Mold Remediation Regulations: Good For the Industry…Best For the Consumer

Mold Remediation Regulations: Good For the Industry…Best For the Consumer
Recently, the Attorney General of Kentucky passed new guidelines to regulate the mold remediation industry. Guidelines are an excellent way to validate ethical professionals in this industry and protect consumers. The more aware consumers are of their rights and what to expect, the better off we as an industry are. Here are some highlights of the new guidelines:
1. Written Contract/Change Order — A written contract is required before work begins. The customer must sign a change order if there is additional cost or a substantive or material change to the mold assessment and remediation plan.
2. General Information — A mold remediation company shall provide written information to customers on mold and its potential health risks and the areas of the home that should be vacated
3. Mold Assessment and Remediation Plan – This needs to be provided before entering into any contract and should include a price estimate; scope of work; extent of the mold problem; areas to be remediated; and tasks to be performed; containment and removal techniques to be used; plan to remedy or manage the source of moisture, or a statement that it has not been identified using a required form to be signed by the customer; and how the work will be evaluated.
4. Postremediation Report – At the conclusion of the work, a mold remediation company shall provide the customer with a report including: whether visible mold, debris, and unrestorable materials have been removed; whether mold odors have been eliminated; whether surfaces are free of dust; unexpected conditions or events that arose during the work that may impact health or safety or interfere with an appropriate postremediation condition; whether salvable structures, systems, and contents have been dried to an appropriate moisture content; a list of independent indoor environmental professionals if the contract requires sampling or testing to verify the mold remediation.
5. Postremediation Verification — Any postremediation verification shall be performed by an indoor environmental professional paid directly by and reporting directly to the customer.
The regulations also set out guidelines on the training of the employees performing the work, how the mold should be removed, the use of protective equipment, containment, and proper record retention.
In May of this year, we posted a blog, What to Expect From a Mold Inspection, which showed a video aired by NBC, which highlighted some unscrupulous tactics used by so-called mold remediation professionals. Regulations by government will hopefully curb or act as a dis-incentive for fly-by-night businesses offering un-professional mold remediation services.
Generally speaking, if you encounter mold in your home, here are some questions that will need to be answered:
How old is the home?
Has there been any flooding issues?
Are there any moisture issues?
Is health an issue, i.e. do you feel sick when indoors but feel better when outside of the home? Respiratory problems?
Questions, plus a thorough visual inspection of all rooms in the building, will give the mold inspector a fairly good idea if there are mold issues.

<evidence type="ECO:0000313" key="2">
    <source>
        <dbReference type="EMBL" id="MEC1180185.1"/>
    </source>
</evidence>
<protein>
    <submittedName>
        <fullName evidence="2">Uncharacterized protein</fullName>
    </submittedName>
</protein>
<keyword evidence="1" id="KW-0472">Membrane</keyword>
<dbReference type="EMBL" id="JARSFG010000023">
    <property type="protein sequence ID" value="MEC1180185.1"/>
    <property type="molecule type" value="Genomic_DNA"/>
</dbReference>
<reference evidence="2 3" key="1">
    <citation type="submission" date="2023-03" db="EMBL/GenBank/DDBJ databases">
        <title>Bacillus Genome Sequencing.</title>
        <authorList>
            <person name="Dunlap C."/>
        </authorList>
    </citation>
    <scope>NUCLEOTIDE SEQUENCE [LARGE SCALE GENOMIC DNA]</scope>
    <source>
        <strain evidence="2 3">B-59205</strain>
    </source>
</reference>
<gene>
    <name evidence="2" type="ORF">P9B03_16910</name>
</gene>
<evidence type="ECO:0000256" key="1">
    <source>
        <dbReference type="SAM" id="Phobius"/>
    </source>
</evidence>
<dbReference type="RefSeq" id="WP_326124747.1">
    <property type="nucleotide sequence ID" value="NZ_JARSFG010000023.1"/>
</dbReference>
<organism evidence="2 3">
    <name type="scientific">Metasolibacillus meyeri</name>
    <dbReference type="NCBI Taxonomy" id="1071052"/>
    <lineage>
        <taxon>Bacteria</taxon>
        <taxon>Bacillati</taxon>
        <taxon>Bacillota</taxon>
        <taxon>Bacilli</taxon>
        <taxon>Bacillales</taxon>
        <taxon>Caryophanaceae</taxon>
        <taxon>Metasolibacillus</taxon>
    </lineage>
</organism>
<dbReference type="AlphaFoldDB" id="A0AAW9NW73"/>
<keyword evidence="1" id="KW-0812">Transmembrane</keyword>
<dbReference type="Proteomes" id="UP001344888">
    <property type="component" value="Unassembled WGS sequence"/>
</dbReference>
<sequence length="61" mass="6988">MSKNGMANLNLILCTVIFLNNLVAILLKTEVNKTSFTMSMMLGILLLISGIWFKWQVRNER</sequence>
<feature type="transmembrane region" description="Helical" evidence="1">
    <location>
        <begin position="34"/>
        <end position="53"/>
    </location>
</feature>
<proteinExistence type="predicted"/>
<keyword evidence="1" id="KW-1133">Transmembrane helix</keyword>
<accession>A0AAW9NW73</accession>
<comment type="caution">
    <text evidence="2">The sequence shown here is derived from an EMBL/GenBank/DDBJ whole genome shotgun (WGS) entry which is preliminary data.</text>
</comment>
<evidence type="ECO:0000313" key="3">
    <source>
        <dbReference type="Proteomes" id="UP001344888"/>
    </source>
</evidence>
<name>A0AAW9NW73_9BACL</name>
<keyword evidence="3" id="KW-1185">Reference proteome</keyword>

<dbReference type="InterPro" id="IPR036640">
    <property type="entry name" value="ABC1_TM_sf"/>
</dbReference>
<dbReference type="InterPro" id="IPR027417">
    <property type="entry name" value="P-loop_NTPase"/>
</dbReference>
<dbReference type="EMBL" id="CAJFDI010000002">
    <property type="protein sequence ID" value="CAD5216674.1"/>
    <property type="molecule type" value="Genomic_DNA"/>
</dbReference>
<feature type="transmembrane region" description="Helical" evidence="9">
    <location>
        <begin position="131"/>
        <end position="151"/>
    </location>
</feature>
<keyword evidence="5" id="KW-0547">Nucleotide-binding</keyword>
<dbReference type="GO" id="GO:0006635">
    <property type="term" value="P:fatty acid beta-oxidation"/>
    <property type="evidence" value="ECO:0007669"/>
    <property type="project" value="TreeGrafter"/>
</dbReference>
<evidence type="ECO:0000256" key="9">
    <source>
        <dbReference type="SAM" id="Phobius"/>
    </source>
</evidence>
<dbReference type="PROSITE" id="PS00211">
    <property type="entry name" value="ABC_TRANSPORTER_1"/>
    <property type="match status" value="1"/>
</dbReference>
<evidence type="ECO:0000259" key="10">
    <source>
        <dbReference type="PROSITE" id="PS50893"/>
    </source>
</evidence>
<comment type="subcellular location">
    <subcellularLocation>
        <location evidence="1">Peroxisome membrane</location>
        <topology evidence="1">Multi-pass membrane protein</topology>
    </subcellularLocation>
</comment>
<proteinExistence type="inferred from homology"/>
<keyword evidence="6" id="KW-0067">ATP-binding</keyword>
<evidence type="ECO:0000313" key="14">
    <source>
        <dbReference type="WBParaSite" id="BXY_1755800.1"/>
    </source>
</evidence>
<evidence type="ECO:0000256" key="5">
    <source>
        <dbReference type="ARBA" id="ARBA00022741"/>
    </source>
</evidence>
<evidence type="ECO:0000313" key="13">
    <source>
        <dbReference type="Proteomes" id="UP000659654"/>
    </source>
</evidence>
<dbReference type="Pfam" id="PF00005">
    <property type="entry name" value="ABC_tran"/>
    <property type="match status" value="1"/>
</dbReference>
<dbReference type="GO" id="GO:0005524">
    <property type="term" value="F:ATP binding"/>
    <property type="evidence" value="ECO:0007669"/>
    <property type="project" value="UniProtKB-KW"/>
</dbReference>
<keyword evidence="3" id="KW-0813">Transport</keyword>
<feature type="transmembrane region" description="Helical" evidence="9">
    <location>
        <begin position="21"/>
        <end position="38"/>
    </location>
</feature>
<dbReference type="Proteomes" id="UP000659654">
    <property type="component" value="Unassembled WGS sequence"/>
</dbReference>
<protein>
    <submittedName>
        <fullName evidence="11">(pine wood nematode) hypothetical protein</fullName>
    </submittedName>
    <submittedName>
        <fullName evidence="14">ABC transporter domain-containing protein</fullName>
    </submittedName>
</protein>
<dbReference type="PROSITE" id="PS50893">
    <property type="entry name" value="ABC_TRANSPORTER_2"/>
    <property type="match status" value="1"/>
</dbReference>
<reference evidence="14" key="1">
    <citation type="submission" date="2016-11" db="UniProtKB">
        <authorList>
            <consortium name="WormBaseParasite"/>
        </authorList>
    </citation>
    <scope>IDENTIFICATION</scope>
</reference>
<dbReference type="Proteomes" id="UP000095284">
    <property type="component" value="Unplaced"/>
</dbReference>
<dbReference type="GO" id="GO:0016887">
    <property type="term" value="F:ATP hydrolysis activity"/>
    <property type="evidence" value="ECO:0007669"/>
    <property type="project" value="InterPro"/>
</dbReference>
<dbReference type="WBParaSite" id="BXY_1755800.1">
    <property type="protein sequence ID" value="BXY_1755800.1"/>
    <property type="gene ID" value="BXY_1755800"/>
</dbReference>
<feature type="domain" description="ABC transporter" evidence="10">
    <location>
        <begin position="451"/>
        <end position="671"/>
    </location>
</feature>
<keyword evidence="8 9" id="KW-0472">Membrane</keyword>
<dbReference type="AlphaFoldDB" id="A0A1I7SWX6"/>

If a mold problem is suspected, then the contractor will usually recommend that an air quality test and/or swab test be done to verify what type of mold is present and also determine the spore count within the home.
The key to preventing further mold growth and future problems is to ensure the job is done properly. How can you judge whether the company knows what they are doing and will do a good job? Here are some questions you should ask when you are in the process of hiring a mold remediation company:
1. Do they carry insurance?
2. Are the employees AMRT, WRT, FSRT certified?
3. Do they set up containment to prevent cross contamination?
4. Will they provide you with a detailed scope of work and remediation plan?
5. Do they use negative air machines and air scrubbers to clean the air?
6. Are they willing to provide you with referrals and their contact details?
These are just some of the key questions you should ask when you are ready to hire a mold remediation professional.
Further Reading
Canadian Regulations & Guidelines: Indoor Air Quality & Mould
What Happens During a Mold Inspection?
What Happens When You Call Got Mold?
IICRC: Institute of Inspection, Cleaning and Restoration Certification
What to Expect From a Mold Inspection
Our 8 Step Process!
Renovating? Be Mindful of Mold
Mold and Illness (40 Articles)
Flooded…But Denied Insurance? Don’t Lose Hope!
Hurricane Sandy Causes Mold Risk for Flooded Areas
Sandy Leaves Behind the Threat of Asbestos Exposure
Flood Alert: Key Action Steps & Information!
What Should I do if I Find Mold?
Attention Saskatchewan Residents: PDAP Can Help!
Don’t Spray Mold!
What Causes a Basement to Smell Bad?
Mold, Not Just a Health Problem, But a Structural One Too!
Sewer Backups Part 1: Causes and Prevention
Sewer Backups Part 2: Action Steps
Why Do We Need Sump Pumps?
Flooded…But Denied Insurance? Don’t Lose Hope!
What to Expect From a Mold Inspection
Mold Emerges As Problem From Flooding
Why is Mold a Growing Concern?
Seven Tips To Detecting Mold
Mold in Your Basement
Do You Know Where Your Water Main Valve Is Located?
What to do when you’ve identified a mold concern?
The Longer You Wait…The Worse It Gets!
How Does Mold Get Indoors?
What’s In Your Flood Water?
What causes Mold growth?

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  1. Pingback: Really, How Much Should Mold Remediation Cost? | Got Mold? Indoor Air Quality Specialists

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